It’s leap year – the perfect time to serve vegan frog legs to your friends, especially people who are vegan-curious or don’t know anything about vegan cuisine. You might get the result I did; he said: “These are great! Can you get the restaurant in town to serve these?”
We get a lot of lake-effect snow at my house. Frequently we shovel the bottom of the driveway, especially after the town snowplow comes. One day a man who works at the barn up the street stopped and introduced himself as Bob. He offered to push my snow with his truck’s plow. I appreciated the offer, but I didn’t want to feel I was taking advantage of his kindness, so I said, “Please just push the snowplow’s hard icy snow into the pile. I can do the easy stuff. Thanks!”
For the next month on each day that it snowed, the snow next to the road was pushed out of my way, but I never saw Bob. Finally, I visited the barn and left some vegan cookies and a note for him. When we conversed, I invited him to dinner. I asked his three favorite vegetables. I made lots of courses he liked using his favorite veggies and his favorite dessert—cherry pie! But what everyone remembers from the evening was the Frog Legs.
What could I possibly serve someone who is in the business of making cows become hamburger? How could my vegan food satisfy a meat-and-potatoes man? I had an arsenal of recipes from the book Dating Vegans, but this man is in the meat business!
When he asked for a third helping, he said, “I’ve never had frog legs before. These are great! Can you get the restaurant in town to serve these?”
The seitan recipe is from American Vegan magazine winter 2017 copied here with permission and slight edits. Seitan was formed into frog-leg shapes or lumps of V for vegan depending on how you see it. I threw together my super-easy version of BBQ sauce inspired by a recipe I read in the summer 2017 issue and added a can of beans to the BBQ before baking.
BBQ Frog Legs
Made from seitan and BBQ sauce with a can of cooked beans. Make the seitan and sauce. Assemble seitan and beans into a casserole pan. Pour BBQ sauce over seitan. Cover and bake for an hour. If thicker sauce desired, the last few minutes can be uncovered after the seitan has soaked up some of the sauce, but I like to ensure no sauce splatters in the oven while cooking.
Have fun making incredible high-protein meaty dishes with seitan!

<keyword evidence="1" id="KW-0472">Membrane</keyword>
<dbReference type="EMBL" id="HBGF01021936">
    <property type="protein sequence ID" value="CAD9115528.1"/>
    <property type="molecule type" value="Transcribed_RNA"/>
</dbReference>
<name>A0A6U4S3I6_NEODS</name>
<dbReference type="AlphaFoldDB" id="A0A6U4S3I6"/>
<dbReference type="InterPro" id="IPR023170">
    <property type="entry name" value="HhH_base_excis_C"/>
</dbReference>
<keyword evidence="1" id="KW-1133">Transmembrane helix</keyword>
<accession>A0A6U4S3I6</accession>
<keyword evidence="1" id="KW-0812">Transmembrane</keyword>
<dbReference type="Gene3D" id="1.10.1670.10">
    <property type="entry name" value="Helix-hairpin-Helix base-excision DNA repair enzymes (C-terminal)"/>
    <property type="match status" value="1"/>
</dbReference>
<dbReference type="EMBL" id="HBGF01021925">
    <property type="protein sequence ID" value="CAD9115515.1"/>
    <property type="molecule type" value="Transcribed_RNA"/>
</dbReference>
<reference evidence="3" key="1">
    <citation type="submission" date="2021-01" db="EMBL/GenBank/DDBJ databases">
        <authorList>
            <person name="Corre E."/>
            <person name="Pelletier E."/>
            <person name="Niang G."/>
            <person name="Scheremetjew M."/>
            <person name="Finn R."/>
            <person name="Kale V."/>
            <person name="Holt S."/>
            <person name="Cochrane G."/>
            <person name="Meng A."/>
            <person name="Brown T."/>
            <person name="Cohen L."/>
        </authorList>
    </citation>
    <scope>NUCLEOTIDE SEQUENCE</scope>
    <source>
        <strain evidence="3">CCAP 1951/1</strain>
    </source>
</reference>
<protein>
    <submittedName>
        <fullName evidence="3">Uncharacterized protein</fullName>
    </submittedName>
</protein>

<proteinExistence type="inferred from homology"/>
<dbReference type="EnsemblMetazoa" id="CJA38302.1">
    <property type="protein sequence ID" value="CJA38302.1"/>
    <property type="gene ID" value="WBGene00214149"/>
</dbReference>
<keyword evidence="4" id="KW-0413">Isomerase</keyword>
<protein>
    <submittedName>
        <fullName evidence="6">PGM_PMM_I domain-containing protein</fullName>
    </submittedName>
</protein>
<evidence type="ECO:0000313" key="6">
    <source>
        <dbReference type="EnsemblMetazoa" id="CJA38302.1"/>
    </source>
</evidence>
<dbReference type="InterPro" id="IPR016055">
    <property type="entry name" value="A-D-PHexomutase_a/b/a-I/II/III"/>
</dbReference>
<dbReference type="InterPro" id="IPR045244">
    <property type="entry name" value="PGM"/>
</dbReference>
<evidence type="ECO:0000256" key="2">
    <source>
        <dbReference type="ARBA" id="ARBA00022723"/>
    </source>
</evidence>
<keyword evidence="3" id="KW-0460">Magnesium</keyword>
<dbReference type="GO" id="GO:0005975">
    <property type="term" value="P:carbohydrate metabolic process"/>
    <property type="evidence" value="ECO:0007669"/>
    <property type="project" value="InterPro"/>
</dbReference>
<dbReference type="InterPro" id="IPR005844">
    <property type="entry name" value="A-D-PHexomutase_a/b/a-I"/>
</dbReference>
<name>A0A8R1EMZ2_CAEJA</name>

Yield: a large loaf, approx. 9x12x1”
3 cups vital wheat gluten (VWG)*
1 cup nutritional yeast flakes
1 cup dried herbs & spices: pick 4 favorites in approximately equal amounts (¼ cup each) such as basil, cumin, paprika, oregano. Sounds like a lot, but it gives great flavor. Or plan to make a kickin’ sauce.
Two handfuls of favorite veggies such as carrots, celery, onions, bell pepper (to make 1-2 cups finely chopped)
½ cup soy sauce
6 oz. (1 small can) tomato paste
2 Tbsp mustard
3 cups water
Preheat oven to 350°F.
Use food processor or finely chop vegetables. Place all wet ingredients in pot and simmer 10 minutes. (Alternate method: Sautée veggies with oil 10 minutes, especially if using mushrooms, then add the other wet ingredients; use water heated to warm.)
Meanwhile, mix together all dry ingredients.
Add hot wet ingredients to dry ingredients. Mix until it is absorbed, and no dry remains. (If too wet and the mix is puddling, gradually add more VWG until it makes a damp dough. Add water if too dry.) Knead and fold the mixture for about 2 minutes.
Place aluminum foil on a baking sheet, leaving enough to completely wrap the seitan as a large loaf. Slide the seitan to the middle of the foil and shape to a big rectangle, approximately 9×12” and 1” high. If making something special such as frog legs, roll smaller pieces into balls, shape them as desired, then gently pack them together—they will pull apart to use. Wrap, crimping edges closed. Bake 45 minutes per side.
Let cool at least 20 minutes and remove from foil before slicing or pulling apart.
Sautée to crisp up and serve for sandwiches or stir-fry recipes, or ready to use in other dishes that will be further baked such as BBQ Frog Legs. Stores in refrigerator up to 10 days or freeze up to 6 months.
*Notes: VWG is difficult to scrub clean after it dries, so wash your mixing items relatively soon. Seitan could be made from wheat flour which requires steps to wash out the bran and starch.
Yield: 3 1/2 cups
1 cup tomato paste
1 cup ketchup
1/2 cup tamari (soy sauce)
3/4 cup sweetener such as molasses or maple syrup
1/4 cup water or just enough to blend (depends on sweetener and your desired thickness)
Dash of hot sauce or cayenne pepper to taste
Place all ingredients into a blender and blend until smooth. For best taste use cooked or baked, but also finger-lickin’ good as it is.